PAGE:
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Picture of 3D Printed Coherer

French physicist Edouard Branly in the 1890s investigating the electrical characteristics of finely divided conductors such as metal filings, found that the overall resistance dropped sharply when electric sparks were generated in the vicinity. The original high resistance was restored by any slight mechanical disturbance of the tube. He drew on research performed in the mid-1880s by Temistocle Calzecchi-Onesti.

This phenomenon was employed as a detector of radio waves by Popoff, Tesla, Bose and Lodge. Lodge named the device "coherer" from the way in which the particles appeared to make better electrical contact when exposed to the high-frequency oscillating currents induced by radio waves.

Within a little more than a decade, Guglielmo Marconi would send the first wireless communication across the Atlantic with a radio device which used the coherer as part of the receiving unit.

Building and testing a simple coherer is matter of minutes and can be done with very simple materials and skills. Excluding 3D printing, the whole device will not require more than 10 minutes to be assembled and tested.

Step 1: Assembly and Test

  • Download the 3D models of the components required and print them.
  • Cut a length of 29mm of PU tube Fit one end of the tube in the 3D printed side support
  • Fit a piece of copper wire in hole on the side support. Make sure the length of the wire protruding into the PU tube is not more than 15 mm. I found out that 13mm work decently. Secure it in place with a drop of superglue.
  • Fit the 3D printed support on the 3D printed base. Secure it in place with a drop of superglue.
  • Fill the tube with iron filings.
  • Fit the second side support on the PU tube and then on the 3D printed base. Secure it in place with a drop of superglue.
  • Again fit the copper wire it in the hole on the side support. Secure it in place with a drop of superglue. Make sure the two copper wires are not touching.

Your coherer is ready!

Now set your multimeter to continuity mode (it should beep if you short the terminals) and connect it to the coherer wires. Generate a spark with the piezo igniter and notice the multimeter now beeping to indicate a closed circuit: the coherer is now conductive!

It detected the radio impulse generated by the spark. To reset the coherer you need to tap it lightly in order to disrupt the iron filings inside. Check the video and notice how tapping the device restore it to its original non conductive state. The device behave like a bistable switch: when it becomes conductive it stays conductive.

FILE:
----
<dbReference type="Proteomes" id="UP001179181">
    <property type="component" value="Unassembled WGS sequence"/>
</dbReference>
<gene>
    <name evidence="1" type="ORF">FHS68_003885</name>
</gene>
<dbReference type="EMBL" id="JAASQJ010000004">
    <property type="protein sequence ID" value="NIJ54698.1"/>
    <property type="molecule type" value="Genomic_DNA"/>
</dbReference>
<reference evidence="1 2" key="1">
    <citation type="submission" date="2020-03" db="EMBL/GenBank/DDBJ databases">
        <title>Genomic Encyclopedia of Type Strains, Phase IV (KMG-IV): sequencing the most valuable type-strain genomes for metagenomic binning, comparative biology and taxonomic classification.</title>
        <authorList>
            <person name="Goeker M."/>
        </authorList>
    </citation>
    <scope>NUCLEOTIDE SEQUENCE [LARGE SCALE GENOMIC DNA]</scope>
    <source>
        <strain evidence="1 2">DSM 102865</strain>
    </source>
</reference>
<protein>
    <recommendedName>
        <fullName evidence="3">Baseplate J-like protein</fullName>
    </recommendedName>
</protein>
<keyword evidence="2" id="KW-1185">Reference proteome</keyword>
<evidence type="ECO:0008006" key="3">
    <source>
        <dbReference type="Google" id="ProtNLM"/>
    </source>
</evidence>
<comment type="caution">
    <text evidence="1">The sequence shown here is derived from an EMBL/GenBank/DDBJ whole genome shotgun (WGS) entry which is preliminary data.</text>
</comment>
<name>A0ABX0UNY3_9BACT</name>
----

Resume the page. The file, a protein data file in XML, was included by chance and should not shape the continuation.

Coherence of particles by radio waves is an obscure phenomenon that is not well understood even today. Recent experiments with particle coherers seem to have confirmed the hypothesis that the particles cohere by a micro-weld phenomenon caused by radio frequency electricity flowing across the small contact area between particles.

The coherer was replaced in receivers by the simpler and more sensitive electrolytic and crystal detectors around 1907, and became obsolete. Anyway being cheap and easy to build and test, makes it a good STEM project with a lot of learning potential!

Wrrr 10-G2 months ago
Well done sir, a pleasure to read. I absolutely would enjoy reading more 'oldies' in hands-on physics experiments like these, it's very inspiring.
Have you thought of adding a mobile phone vibration motor to 'reset' the condenser on set intervals? That would be a funny contrast in technology ;)
hombremagnetico (author)  Wrrr 10-G2 months ago
Thank you sir! :) The mechanism to reset it is called a de-coherer and usually it was a solenoid. A vibration motor will do just as fine I think!
What was that high-pitched whirr in the video?
hombremagnetico (author)  Supernerd Sven2 months ago
Hi Sven, it's the multimeter's buzzer. After the spark the coherer is conductive and the multimeter's buzzer goes off.
Thank you!
ajoyraman2 months ago
Very well written, you have my vote!
I wonder if this concept could be used as part of a 'modulator' in a simple transmitter scheme?
hombremagnetico (author)  ajoyraman2 months ago
Thanks! :) What do you mean with "modulator"?
woodenhead3242 months ago
hi 40 or 50 years ago I had an electrical book that mentioned a coherer,tried at the time to find out what it did but to no avail (no internet then) thanks for the info, even made one back then but didn't have a thanks to you it is all clear. thank you!
hombremagnetico (author)  woodenhead3242 months ago
you're welcome! :)
JamesA412 months ago
Wondering if with a SMPS, if this would be a latching switch that you can tap to turn off? Seems like is and also wondering how small these can be made? Thanks for sharing!
hombremagnetico (author)  JamesA412 months ago
Hi James, the coherer is indeed a (cumbersome) latching switch. The dimensions could be lowered depending on the solution adopted. Anyway to get a reliable device you should experiment with filings size, wires distance at least. Other parameters influencing the behaviour are the filings composition (e.g. iron, zinc, copper or mixtures) and the use of a glass tube under vacuum for example...
mickeypop2 months ago
it should be noted that Tesla actually beat Marconi to the 1st transatlantic radio transmission and patents were also latter transferred.
hombremagnetico (author)  mickeypop2 months ago
Thanks for the tip!
JeromeS292 months ago
I'm goning to try this when I get back to the house today for sure
hombremagnetico (author)  JeromeS292 months ago
great! post your images of you do! :)
Alex in NZ2 months ago
Wow! I haven't come across a coherer in forever. Thank you for spreading the knowledge and sharing your work :-)
hombremagnetico (author)  Alex in NZ2 months ago
Thanks Alex. I'm glad you like it! :)